Light Detection And Ranging (LiDAR) data can be used to accurately model three- dimensional surfaces for quantifying fluvial erosion and deposition. Terrestrial LiDAR is typically used for monitoring banks, but can be used for monitoring planar forms such as point bars. Point bars are topographic features that form on the convex bank of a meander. While point bars are considered to be formed by depositional processes, they display features such as chute channels and scour holes that suggest that erosion, due to high flow events, may significantly influence point bar evolution. Through the use of Terrestrial Laser Scanning (TLS), we observed how a point bar on the White Clay Creek near Newark, Delaware, responded to a flood event with a return period of 6.1 years, and to multiple small events over a 1 year period with return periods between 1.00 and 1.25 years. Scans of the point bar were completed on April 11, 2014, May 8, 2014, and April 16, 2015. Scans were referenced to a common coordinate system, scan data representing vegetation points were removed, and three 0.1 m x 0.1 m gridded Digital Elevation Models (DEMs) were created from the remaining data. DEMs of Difference (DoDs) were calculated by subtracting the cell values in subsequent DEMs and by thresholding out positional and surface roughness errors. The 6.1 year flood that occurred between the April 11, 2014 scan and the May 8, 2014 scan resulted in 88.53 m3 of erosion and 39.12 m3 of deposition. The net volumetric change was -49.40 m3 over an area of 631.72 m2. The smaller events that occurred between the May 8, 2014 scan and the April 16, 2015 scan resulted in 13.33 m3 of erosion and 53.46 m 3 of deposition. The net volumetric change was x i 40.13 m 3 over an area of 620.74 m2. Our results suggest that 1) sediment deposited on point bars is eroded frequently by flood events; and 2) TLS can provide useful estimates of erosion and deposition. Although our results are for a short period, longer datasets can be used to calculate sediment residence times for point bar deposits. Additionally, we can gain a better understanding of how point bar deposits are preserved in the geologic record. This information is useful for creating accurate sediment budgets, remediating contamination issues, and interpreting geologic history.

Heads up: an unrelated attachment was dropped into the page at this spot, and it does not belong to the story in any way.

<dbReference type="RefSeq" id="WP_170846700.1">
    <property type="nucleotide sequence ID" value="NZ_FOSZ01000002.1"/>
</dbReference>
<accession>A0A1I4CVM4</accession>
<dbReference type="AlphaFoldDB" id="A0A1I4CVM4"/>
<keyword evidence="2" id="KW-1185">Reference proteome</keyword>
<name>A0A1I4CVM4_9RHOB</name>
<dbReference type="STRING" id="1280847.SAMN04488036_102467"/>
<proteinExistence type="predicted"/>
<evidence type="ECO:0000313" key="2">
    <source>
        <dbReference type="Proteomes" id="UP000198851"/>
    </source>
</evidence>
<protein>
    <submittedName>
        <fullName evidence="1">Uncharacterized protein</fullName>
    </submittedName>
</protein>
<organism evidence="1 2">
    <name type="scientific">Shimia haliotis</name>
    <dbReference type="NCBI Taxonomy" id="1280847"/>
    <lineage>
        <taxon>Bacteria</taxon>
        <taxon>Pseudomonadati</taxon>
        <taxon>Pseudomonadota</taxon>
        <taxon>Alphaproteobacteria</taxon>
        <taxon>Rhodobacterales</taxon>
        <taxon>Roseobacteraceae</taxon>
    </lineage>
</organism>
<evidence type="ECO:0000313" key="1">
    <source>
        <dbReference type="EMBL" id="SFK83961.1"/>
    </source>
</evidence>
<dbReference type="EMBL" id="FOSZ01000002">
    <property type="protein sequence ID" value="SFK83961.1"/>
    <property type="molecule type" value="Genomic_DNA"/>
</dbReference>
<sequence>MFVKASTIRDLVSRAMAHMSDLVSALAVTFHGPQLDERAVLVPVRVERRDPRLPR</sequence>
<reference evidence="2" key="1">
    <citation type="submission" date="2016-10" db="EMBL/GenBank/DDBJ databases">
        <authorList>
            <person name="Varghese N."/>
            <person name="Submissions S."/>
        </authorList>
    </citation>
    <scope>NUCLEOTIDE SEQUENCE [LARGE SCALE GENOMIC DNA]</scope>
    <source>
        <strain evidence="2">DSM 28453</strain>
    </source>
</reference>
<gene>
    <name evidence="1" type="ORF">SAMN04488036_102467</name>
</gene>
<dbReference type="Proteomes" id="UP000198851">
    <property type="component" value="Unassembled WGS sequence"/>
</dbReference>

|Advisor:||Pizzuto, James E.|
|Commitee:||Mitchell, Jessica J., O'Neal, Michael A.|
|School:||University of Delaware|
|School Location:||United States -- Delaware|
|Source:||MAI 55/02M(E), Masters Abstracts International|
|Subjects:||Geographic information science, Geology, Geomorphology|
|Keywords:||Fluvial geomorphology, Gis, Lidar, Point bar|
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